Reconfigurable Quadrotors with Energetically Efficient Multimodal Locomotion
DescriptionWith foreseeable applications such as reconnaissance and transportation, research in small, human-friendly micro aerial vehicles has received tremendous attention from scientists and engineers. These small robots have the potential to revolutionize our use of robots for civilian applications. Compared to conventional aircraft, however, at centimeter scales, flying robots suffer from a radical reduction in aerodynamic efficiency. The elevated energetic cost of staying airborne severely limits the flight endurance and range. Not only to overcome the energetic restriction but also to broaden the functionalities, research in multimodal locomotion of aerial robots has gained interests. For small vehicles, surface locomotion becomes favorable due to the increased surface-to- weight ratio. With suitable adhesion, small robots are able to perch on overhangs in urban areas to conserve energy. Hybrid terrestrial locomotion has been demonstrated as a viable strategy for traversing through unstructured environments. Nevertheless, to date, multimodal locomotion often comes with a tradeoff as it necessitates extra actuators or sophisticated mechanisms to accommodate the conflicting requirements of different locomotion modes. In this proposed research, we will show how simple aerodynamic effects and folding mechanisms can be leveraged to create a novel transformable quadrotor with prolonged endurance and range through surface and terrestrial locomotion. This research will address the issues of energetic efficiency of small aerial robots in three steps. First, to achieve surface locomotion, we employ the ceiling effects. Based on our preliminary experiments, when a spinning propeller is placed below a horizontal surface, we observe a threefold decrease in power consumption. We seek to model and leverage the ceiling effects for the robot to perch and stay elevated while consuming significantly less energy. Second, we aim to combine these aerodynamic effects with microspines and design a mechanism that permits the robot to passively perch on a wall without feedback. The use of proximity effects enhances the thrust-assisted perching envelope as it contributes to a significant increase in the surface attraction. Finally, we adopt an origami-inspired, planar fabrication paradigm to fabricate a strong and lightweight transformable airframe. This passive foldable structure enables the robot to rotate the thrust vectors for rolling on flat terrain. Compared to the existing design, the reorientation of thrusts lowers the power dissipation by up to a factor of two, resulting in a radically extended range for the terrestrial locomotion. It is perceivable that the proposed research will contribute to advances in the field of micro aerial vehicles by expanding their endurance and operational range, broadening the applications of aerial robots. Scientific merits will come from (i) the development of aerodynamic models and validation of the ceiling effects of spinning propellers; (ii) the implementation of mechanically intelligent designs for passive transformation that provides additional functionalities; and (iii) the realization of an energetically efficient robot with an aerial-surface-terrestrial locomotion.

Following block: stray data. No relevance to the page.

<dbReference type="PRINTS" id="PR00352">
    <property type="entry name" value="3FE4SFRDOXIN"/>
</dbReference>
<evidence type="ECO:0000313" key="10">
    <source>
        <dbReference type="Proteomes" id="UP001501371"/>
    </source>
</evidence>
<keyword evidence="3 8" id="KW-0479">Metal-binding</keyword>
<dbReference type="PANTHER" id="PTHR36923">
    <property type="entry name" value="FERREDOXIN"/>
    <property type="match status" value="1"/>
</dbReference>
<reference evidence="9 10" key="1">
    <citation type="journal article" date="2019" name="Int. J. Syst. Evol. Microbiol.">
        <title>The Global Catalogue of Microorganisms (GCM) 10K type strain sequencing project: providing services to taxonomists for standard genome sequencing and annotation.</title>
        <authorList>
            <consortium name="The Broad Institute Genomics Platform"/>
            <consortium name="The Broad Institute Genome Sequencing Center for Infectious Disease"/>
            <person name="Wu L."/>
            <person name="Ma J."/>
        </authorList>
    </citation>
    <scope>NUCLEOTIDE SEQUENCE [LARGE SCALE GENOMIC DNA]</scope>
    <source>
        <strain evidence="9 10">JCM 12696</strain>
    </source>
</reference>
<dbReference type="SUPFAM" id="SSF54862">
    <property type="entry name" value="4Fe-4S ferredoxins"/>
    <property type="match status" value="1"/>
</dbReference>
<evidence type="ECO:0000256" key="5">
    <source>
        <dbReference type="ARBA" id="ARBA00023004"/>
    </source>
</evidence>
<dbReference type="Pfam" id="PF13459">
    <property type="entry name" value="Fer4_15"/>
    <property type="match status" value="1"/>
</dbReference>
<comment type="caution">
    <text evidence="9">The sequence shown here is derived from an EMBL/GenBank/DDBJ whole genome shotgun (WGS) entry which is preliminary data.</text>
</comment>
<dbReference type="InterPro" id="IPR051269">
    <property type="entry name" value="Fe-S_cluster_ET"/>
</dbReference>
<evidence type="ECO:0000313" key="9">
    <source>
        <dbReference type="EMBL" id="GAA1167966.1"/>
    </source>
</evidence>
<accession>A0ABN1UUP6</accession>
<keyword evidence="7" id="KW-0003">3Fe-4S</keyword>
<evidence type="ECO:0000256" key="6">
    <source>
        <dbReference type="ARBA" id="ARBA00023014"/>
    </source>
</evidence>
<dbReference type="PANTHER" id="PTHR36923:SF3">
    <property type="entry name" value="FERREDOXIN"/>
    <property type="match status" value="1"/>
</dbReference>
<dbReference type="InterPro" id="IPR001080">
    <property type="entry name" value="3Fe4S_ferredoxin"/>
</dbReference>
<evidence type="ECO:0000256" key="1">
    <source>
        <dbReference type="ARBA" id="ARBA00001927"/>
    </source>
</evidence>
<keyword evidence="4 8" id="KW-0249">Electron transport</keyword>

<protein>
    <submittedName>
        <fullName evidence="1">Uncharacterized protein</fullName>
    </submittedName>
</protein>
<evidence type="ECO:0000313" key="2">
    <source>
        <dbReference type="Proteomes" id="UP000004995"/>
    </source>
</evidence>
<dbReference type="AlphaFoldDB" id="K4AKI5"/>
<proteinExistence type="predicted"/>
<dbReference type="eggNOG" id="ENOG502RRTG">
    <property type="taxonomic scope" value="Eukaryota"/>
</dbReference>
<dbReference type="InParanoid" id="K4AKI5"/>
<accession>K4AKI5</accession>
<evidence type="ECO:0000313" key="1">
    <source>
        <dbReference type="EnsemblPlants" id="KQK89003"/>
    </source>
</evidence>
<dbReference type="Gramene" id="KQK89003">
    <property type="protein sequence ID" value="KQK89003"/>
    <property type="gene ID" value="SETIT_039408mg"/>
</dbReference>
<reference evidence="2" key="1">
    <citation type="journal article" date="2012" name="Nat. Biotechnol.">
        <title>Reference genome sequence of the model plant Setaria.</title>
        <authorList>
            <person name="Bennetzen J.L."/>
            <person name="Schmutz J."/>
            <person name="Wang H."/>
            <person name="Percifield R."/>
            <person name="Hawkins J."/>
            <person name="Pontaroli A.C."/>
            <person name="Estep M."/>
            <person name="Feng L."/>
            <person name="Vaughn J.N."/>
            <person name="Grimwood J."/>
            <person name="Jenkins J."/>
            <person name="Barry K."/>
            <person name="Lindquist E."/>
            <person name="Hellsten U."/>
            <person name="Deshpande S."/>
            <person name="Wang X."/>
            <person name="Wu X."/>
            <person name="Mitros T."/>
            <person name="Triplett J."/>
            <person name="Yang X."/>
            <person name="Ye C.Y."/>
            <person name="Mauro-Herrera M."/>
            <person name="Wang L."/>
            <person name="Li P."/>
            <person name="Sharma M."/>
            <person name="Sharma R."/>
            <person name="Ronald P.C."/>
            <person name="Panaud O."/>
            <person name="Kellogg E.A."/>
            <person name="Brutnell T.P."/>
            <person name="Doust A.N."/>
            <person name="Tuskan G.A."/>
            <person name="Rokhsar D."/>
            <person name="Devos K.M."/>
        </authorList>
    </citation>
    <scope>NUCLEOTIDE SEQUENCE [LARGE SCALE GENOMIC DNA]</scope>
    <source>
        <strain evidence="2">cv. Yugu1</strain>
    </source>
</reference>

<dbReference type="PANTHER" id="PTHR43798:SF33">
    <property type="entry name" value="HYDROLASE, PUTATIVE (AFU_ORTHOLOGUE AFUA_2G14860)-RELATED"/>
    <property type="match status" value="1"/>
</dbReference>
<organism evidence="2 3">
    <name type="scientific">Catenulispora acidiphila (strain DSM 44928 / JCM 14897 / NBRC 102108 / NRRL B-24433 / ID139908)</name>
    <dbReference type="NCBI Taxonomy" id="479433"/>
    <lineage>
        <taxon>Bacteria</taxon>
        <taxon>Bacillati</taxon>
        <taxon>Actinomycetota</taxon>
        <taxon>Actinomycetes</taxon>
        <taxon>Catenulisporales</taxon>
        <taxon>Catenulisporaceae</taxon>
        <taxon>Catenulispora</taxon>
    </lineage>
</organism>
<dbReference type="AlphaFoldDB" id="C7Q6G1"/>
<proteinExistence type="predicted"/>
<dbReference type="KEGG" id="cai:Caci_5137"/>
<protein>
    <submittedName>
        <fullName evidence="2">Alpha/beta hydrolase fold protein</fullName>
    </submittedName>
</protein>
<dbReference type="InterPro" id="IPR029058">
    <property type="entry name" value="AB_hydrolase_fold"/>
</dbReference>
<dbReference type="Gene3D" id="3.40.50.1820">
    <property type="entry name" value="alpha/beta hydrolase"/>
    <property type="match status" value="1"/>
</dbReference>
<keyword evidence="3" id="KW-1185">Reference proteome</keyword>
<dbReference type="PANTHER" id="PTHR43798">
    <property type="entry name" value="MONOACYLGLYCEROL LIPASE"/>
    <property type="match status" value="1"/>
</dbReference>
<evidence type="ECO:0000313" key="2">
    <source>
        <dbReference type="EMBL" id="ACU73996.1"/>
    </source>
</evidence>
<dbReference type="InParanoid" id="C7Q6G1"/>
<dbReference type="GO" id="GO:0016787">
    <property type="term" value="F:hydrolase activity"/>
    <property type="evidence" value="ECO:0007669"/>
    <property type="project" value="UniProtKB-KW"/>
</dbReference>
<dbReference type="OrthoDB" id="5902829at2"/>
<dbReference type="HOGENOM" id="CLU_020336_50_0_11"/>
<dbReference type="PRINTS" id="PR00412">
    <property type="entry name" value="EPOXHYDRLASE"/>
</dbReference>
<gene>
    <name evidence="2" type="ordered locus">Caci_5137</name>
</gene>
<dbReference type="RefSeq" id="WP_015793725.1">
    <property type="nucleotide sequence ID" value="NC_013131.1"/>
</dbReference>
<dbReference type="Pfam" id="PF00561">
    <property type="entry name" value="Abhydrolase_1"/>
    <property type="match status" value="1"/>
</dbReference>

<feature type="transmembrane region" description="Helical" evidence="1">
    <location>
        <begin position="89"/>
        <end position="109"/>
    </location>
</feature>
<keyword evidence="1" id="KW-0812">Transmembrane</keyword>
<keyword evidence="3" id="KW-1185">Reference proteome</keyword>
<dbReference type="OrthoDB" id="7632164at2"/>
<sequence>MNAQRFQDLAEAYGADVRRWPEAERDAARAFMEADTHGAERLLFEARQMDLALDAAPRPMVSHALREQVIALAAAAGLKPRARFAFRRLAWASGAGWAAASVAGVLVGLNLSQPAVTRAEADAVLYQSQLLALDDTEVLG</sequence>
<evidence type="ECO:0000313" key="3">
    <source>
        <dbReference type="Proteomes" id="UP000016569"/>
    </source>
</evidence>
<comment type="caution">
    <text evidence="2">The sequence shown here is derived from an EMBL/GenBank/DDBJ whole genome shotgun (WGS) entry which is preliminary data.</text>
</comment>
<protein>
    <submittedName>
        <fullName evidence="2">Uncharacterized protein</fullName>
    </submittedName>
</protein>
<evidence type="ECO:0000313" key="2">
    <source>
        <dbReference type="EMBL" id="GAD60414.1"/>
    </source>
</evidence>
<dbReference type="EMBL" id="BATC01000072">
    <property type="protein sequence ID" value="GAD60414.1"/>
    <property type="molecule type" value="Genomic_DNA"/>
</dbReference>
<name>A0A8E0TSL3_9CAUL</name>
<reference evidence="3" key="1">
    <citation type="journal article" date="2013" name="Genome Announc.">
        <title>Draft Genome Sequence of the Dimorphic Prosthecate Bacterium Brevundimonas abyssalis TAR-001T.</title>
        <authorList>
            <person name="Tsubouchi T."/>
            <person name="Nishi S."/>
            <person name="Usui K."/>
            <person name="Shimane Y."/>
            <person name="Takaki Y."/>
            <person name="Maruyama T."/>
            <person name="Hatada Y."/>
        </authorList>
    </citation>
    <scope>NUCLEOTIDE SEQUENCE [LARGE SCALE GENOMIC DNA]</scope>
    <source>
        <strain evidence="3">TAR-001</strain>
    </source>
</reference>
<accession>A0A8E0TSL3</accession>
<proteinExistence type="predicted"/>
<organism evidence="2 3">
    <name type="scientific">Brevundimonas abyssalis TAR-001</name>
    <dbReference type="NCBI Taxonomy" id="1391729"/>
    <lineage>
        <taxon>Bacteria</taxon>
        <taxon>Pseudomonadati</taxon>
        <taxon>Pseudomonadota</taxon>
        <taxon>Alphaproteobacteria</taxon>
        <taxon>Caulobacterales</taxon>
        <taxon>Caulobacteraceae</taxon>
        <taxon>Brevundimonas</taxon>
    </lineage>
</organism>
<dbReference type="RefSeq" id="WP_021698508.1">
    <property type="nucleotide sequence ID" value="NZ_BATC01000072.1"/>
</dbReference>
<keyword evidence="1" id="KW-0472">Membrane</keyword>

|Effective start/end date||1/01/20 → …|